There is some evidence that pathological gaming might have overlaps with other behavioural and substance addictions. For instance, playing a video game in healthy volunteers is associated with greater ventral striatal presynaptic dopamine release suggesting that the act of video game-playing is potentially rewarding or motivating in itself [12]. Healthy adolescents with frequent video game playing had greater left striatal grey matter volume, a region that also had greater activity during loss feedback and correlated negatively with deliberation time on the Cambridge Gamble Task [13]. Following a 6 week extended gaming exposure in healthy volunteers, gaming cues increased orbitofrontal and anterior cingulate activity suggesting that the act of video game-playing can be reinforcing and associated cues can become conditioned reinforcers [14]. Similarly, subjects with pathological gaming have a greater cognitive bias and cue reactivity towards game-related images with greater medial prefrontal and anterior cingulate cortex activity [11], [15], [16]. In subjects with pathological gaming, an 18FDG PET imaging study demonstrated greater glucose metabolism in the orbitofrontal cortex, caudate and insula and decreased metabolism in sensorimotor and occipital cortices [17]. Pathological gaming is also associated with greater impulsivity on the Barratt's Impulsiveness Scale and greater perseveration on the Wisconsin Card Sorting Test along with increased volume in thalamus and inferior temporal and occipital gyri [18]. Pathological gamers further demonstrated impaired motor response inhibition on a motor response inhibition task, the Go/No Go task, along with decreased error-related negativity [19]. Together these studies suggest potential overlapping mechanisms with other behavioural and substance addictions.

Impulsivity is heterogeneous, divisible into decision and motor impulsivity, and is commonly impaired in substance and behavioural addictions [20], [21]. Decision impulsivity includes impulsive choice, or a preference for an immediate smaller reward over a larger delayed reward, which can be tested using delay discounting tasks [22], and reflection impulsivity or the tendency to gather and appraise information prior to making a decision [23], which can be tested using the Information Sampling Task. Motor impulsivity includes motor response inhibition which can be tested using the Stop Signal Task (SST) [24] which assesses action cancellation and the Go/No Go task which assesses action restraint. Motor impulsivity also includes premature responding, or anticipatory responding which can be tested using a novel translational task in humans [25]. In rodent studies, impulsivity characterized by premature responding and delay discounting are endophenotypic predictors of the development of substance use disorders [20], [26], [27].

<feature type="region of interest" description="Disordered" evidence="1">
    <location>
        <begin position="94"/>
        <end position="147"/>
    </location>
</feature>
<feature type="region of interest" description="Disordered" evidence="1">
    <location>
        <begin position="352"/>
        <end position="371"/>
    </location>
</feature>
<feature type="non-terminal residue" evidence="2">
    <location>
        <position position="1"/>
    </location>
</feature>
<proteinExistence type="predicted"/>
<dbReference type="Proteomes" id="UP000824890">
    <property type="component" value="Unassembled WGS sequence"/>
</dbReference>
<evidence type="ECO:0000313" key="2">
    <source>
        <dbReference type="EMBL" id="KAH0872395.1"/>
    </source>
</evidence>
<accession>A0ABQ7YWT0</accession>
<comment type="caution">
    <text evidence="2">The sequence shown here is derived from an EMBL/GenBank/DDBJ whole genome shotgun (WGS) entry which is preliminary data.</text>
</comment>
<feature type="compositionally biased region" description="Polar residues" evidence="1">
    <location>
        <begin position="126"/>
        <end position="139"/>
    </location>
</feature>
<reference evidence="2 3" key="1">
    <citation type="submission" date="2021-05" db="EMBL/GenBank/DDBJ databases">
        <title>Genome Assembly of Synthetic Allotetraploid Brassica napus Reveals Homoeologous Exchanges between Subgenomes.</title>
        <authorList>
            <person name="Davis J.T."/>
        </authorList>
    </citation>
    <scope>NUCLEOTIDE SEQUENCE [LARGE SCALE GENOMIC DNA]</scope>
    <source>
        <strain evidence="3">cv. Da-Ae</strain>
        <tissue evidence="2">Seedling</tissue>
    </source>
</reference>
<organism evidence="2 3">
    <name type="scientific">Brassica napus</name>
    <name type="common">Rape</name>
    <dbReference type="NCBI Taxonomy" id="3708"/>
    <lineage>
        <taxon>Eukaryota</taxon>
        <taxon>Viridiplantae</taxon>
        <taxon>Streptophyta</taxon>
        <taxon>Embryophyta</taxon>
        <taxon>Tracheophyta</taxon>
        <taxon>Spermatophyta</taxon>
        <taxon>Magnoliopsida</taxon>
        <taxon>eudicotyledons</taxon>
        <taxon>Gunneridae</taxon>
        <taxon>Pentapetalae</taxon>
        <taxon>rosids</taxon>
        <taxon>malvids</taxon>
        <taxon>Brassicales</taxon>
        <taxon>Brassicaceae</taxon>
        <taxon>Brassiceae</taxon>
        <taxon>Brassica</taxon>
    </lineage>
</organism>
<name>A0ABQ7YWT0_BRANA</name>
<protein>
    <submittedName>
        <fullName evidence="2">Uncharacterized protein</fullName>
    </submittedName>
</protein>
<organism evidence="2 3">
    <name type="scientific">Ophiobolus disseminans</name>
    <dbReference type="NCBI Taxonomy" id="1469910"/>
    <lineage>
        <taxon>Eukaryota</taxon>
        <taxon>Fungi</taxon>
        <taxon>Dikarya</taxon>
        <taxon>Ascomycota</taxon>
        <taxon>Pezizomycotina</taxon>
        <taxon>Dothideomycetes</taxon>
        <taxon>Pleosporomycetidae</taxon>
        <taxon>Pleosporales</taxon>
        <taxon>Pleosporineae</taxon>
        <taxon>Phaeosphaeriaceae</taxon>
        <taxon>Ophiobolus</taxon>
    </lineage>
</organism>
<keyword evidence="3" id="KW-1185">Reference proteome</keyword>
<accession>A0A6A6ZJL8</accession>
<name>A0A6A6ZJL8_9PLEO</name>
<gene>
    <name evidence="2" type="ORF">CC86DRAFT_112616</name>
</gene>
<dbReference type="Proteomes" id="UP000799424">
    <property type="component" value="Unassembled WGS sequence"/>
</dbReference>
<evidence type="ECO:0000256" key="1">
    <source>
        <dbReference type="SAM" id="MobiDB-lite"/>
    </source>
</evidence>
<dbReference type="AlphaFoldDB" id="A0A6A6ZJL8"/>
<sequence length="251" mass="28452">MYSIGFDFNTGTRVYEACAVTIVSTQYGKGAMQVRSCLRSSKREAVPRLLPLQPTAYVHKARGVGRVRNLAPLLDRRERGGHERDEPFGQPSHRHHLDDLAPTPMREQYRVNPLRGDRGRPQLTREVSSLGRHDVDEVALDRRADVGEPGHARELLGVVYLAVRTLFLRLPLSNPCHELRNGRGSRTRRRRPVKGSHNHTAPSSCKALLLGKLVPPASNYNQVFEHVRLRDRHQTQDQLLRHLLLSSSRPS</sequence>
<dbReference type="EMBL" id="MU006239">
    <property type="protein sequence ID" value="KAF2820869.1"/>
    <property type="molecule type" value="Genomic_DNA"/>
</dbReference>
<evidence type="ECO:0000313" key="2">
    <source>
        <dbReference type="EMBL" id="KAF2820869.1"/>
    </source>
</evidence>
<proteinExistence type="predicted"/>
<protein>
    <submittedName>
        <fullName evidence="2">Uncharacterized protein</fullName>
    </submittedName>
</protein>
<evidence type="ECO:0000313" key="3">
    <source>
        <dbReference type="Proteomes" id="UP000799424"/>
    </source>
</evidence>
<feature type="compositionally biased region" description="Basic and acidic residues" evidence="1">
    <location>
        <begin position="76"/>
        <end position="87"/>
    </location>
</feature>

Here we investigated decisional and motor impulsivity using four measures of impulsivity in subjects with pathological video game use (VG). We focused on the diagnosis of VG rather than the broader issue of internet addiction. We hypothesized that VG would be associated with greater decision impulsivity, both in terms of delay discounting and reflection impulsivity. Although a previous study has shown an impairment in motor response inhibition with the Go/No Go task which involves both action selection and action restraint, we focused on the SST, which measures action cancellation. Video game use can have clear beneficial effects in healthy volunteers with reports of greater visual acuity as indexed by contrast sensitivity [28], improved attentional flexibility [29], and improved reaction times [30]. In a study of internet addiction in which 71% were involved in online gaming, those with internet addiction had improved decision-making on the Iowa gambling task, and no impairments in the Balloon Analogue Risk Test (BART) of risk-taking [31]. Although we predicted an impairment in decisional impulsivity, we did not predict an impairment in measures of motor impulsivity as their performance might be mitigated by practice effects from video game use. Along these lines, we further explored the relationship between game subtypes and task outcomes.

Materials and Methods

Ethics Statement

The study was approved by the University of Cambridge Research Ethics Committee. All subjects provided written informed consent.

Recruitment